"Her heart became connected to that cause," Allen said. "It convinced her that she wanted to do more for these women."

Naragon gathered her daughters and her friends, spending the first two years researching homelessness in Johnson County, as well as the logistics of starting a nonprofit group.

Their research found that a majority of the homeless women in Johnson County were single mothers.

Crunching numbers, they also found that with a job paying minimum wage, rent on an apartment would take up a huge amount of their income. It would leave next to nothing for child care, groceries or additional costs for their children's activities.

"All of that combined makes it impossible for these single moms to feel like they can breathe. 'What's the the point of even trying to get out of the basement, or trying to get off my friend's couch, when no matter what I do or how hard I work, it's impossible for me to get ahead?' They're raising kids in that environment, and can't do anything to improve it," Allen said.

For the first five years of existence, Haven existed to provide resources for women such as counseling following divorce, books for a single mothers' Bible study and groceries for a woman who couldn't afford to feed her children.

Erin Kelle was one of the women who approached Haven for help.

She explained that she was a single mom to two young boys. Kelle had trained in skin care with the hopes of opening her own business one day. She was employed at a hair salon, but didn't have the flexibility she needed to care for her sons and save money.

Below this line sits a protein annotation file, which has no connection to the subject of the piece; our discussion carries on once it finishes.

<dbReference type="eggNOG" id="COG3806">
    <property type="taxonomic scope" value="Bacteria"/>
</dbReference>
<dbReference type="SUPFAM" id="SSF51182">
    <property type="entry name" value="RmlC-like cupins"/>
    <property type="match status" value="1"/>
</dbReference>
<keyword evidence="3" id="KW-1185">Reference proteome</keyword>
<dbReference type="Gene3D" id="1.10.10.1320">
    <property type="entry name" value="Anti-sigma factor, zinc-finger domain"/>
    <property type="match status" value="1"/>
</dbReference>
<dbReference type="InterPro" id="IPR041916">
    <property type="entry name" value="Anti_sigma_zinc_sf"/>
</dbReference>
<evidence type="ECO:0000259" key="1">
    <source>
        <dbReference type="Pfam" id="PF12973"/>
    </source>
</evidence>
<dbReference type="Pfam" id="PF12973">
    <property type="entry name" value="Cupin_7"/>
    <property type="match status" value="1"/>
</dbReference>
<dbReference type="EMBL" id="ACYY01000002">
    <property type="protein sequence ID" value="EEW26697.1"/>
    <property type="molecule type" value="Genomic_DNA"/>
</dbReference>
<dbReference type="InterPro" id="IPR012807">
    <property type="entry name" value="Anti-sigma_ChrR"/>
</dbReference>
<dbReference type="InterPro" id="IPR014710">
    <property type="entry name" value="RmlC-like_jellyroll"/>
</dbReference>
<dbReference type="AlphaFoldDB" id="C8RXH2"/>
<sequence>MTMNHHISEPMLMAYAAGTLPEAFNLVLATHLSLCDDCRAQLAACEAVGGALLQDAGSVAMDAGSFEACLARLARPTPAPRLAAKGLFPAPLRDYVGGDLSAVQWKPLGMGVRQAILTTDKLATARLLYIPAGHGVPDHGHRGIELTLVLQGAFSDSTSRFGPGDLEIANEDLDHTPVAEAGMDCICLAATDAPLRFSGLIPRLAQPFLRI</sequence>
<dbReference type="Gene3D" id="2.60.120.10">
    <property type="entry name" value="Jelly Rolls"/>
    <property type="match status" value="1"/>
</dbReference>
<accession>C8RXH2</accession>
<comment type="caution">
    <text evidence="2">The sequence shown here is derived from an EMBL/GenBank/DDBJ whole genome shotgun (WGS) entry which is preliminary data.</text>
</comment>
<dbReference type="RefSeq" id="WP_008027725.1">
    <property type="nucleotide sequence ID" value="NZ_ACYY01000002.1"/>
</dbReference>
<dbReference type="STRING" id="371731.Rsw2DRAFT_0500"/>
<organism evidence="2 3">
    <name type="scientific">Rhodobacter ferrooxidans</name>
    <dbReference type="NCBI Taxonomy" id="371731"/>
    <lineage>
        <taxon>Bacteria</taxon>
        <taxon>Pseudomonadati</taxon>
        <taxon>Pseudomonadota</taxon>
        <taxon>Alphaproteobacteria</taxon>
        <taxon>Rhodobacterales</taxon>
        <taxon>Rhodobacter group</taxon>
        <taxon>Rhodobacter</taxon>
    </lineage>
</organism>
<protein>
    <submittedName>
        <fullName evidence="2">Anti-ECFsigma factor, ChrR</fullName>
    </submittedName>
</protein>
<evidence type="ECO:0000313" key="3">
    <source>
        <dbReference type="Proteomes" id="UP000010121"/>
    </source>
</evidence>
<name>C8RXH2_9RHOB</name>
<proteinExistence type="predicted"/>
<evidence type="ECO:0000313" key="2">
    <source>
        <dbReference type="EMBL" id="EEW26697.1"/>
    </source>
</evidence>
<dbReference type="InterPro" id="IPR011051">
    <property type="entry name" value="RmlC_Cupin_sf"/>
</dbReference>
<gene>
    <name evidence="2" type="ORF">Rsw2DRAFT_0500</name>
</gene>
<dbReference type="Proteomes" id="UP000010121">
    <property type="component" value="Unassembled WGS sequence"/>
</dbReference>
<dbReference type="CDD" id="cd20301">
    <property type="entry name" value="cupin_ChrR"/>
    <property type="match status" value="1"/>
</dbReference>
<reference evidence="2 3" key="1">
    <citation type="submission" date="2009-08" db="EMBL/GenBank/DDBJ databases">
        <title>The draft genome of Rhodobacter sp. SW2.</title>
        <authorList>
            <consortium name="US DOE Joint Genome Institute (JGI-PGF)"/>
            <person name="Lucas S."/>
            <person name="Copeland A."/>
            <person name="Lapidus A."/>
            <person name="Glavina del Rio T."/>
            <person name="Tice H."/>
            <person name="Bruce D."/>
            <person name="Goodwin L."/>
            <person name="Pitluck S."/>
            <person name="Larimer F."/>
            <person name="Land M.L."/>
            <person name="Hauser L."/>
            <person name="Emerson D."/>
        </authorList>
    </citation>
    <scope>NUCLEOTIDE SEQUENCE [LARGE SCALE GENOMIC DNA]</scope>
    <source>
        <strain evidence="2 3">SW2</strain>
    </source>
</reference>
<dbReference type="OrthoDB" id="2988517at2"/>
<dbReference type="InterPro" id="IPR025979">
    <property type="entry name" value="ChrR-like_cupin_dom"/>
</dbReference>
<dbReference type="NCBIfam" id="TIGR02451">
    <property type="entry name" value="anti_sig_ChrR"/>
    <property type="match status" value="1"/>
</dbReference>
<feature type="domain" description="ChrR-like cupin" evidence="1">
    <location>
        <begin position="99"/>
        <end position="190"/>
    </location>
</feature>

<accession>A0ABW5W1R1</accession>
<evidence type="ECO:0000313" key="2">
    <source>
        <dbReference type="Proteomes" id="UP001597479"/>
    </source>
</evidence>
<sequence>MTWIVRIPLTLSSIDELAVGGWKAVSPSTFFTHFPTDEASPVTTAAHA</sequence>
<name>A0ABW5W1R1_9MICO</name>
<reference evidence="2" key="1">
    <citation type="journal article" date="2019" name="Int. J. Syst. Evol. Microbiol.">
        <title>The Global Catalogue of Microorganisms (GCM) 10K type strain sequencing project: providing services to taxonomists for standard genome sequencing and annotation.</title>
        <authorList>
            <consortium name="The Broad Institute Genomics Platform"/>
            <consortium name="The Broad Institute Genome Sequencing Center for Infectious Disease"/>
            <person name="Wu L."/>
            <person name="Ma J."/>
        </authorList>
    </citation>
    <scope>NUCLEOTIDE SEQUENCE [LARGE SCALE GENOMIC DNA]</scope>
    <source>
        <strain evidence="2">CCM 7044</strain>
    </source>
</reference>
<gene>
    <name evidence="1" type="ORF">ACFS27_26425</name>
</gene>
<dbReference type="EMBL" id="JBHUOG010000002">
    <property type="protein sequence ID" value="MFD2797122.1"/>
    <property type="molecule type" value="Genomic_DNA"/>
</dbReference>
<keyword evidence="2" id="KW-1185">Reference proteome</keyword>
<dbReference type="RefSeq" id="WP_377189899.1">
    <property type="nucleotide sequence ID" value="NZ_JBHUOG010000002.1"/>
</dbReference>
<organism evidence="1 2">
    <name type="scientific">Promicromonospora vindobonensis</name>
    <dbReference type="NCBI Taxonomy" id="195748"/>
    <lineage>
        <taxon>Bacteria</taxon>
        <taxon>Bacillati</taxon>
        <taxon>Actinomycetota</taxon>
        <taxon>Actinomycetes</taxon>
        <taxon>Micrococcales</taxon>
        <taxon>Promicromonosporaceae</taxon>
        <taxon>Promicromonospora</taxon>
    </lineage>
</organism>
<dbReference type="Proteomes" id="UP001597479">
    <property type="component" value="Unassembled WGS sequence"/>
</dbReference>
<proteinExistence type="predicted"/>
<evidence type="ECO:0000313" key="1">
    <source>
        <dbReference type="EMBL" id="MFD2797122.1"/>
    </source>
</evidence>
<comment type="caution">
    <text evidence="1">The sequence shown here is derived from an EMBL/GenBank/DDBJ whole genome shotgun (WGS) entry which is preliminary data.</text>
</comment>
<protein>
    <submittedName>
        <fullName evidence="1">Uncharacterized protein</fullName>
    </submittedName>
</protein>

Haven Women's Sanctuary helped provide her with cheap storefront space, and funds to start her own spa.

Kelle now has opened a space on her own in Old Town Greenwood. She credits Haven as giving her the resources she needed to complete her own dream.

Despite the help they provided local women, Haven officials were frustrated that they had no shelter to offer women in need of a home, and raising money to build one was years off.

The group found a serendipitous partner in Greenwood Wesleyan Church. The church was looking for a way to help single mothers in the area, and in searching the Internet, found Haven Sanctuary for Women.

The two sides sensed an opportunity to help each other, and the church offered its former parsonage, located behind the church.